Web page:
Many of these NDC activists have suffered harm in one way or the other; others have sacrificed their wealth for the party’s cause; and some have lost their lives in the defence of the party’s ideals. Those activists still staunchly supporting the party know the cost. Should they sit down for Rawlings and his wife to kill the party and blow their sacrifices to waste?

The investments made in the party should be nurtured to fruition, one of which is the gaining of political power to rule the country. The government is the ultimate dividend, and common sense dictates that all those who have any stake in the party should support that government to fulfill the party’s manifesto to win the confidence, trust, and goodwill of the electorate for them to renew the party’s mandate.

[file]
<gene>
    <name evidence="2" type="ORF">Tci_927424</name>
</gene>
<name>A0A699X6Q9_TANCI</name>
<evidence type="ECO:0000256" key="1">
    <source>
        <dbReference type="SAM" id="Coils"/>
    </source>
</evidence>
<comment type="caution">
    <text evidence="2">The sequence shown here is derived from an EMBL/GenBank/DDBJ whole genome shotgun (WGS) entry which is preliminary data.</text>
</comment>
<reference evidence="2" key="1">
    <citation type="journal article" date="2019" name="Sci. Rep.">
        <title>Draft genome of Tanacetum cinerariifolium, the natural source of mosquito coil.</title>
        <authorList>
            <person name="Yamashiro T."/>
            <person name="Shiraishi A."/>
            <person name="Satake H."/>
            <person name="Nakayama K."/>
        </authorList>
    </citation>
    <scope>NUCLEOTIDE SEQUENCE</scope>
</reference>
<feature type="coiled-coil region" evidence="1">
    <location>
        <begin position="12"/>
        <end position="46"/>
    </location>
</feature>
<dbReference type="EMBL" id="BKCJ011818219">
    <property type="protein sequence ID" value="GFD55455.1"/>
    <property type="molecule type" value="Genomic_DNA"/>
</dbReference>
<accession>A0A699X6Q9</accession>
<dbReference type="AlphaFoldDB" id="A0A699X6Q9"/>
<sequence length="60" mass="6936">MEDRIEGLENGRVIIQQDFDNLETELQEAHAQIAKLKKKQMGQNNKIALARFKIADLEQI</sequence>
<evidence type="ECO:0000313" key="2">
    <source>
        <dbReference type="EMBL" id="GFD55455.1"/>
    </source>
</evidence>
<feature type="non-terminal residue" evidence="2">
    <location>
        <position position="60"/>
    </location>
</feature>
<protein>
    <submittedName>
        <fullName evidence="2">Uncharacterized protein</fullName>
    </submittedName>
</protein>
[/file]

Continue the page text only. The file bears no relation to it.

As a political party, the NDC is registered as a corporate body. Rawlings couldn’t have succeeded in his political manouevres without the support and input from the millions of Ghanaians who rooted for him and sustained him in office—and still do to give him that protective cover. Invariably, then, Rawlings is not his own man to do with the NDC as he may wish, so to speak.

Unfortunately, he and his wife haven’t recognized this glaring fact and are going about claiming the NDC and attempting to “devour” it. As they go about, carping here and there and making disparaging utterances against those in the party that they consider as their nemesis—and as Nana Konadu lays claims to the party’s livewire, its logo—their destructive efforts have reached a critical moment for them to be halted in their stride.

Hence, the articles that some of us write to paint the picture about them as it should be painted. We don’t do so because we hate them; we do so because they have turned themselves into that proverbial bad hen and posed much danger to the party and our democratization efforts, generally.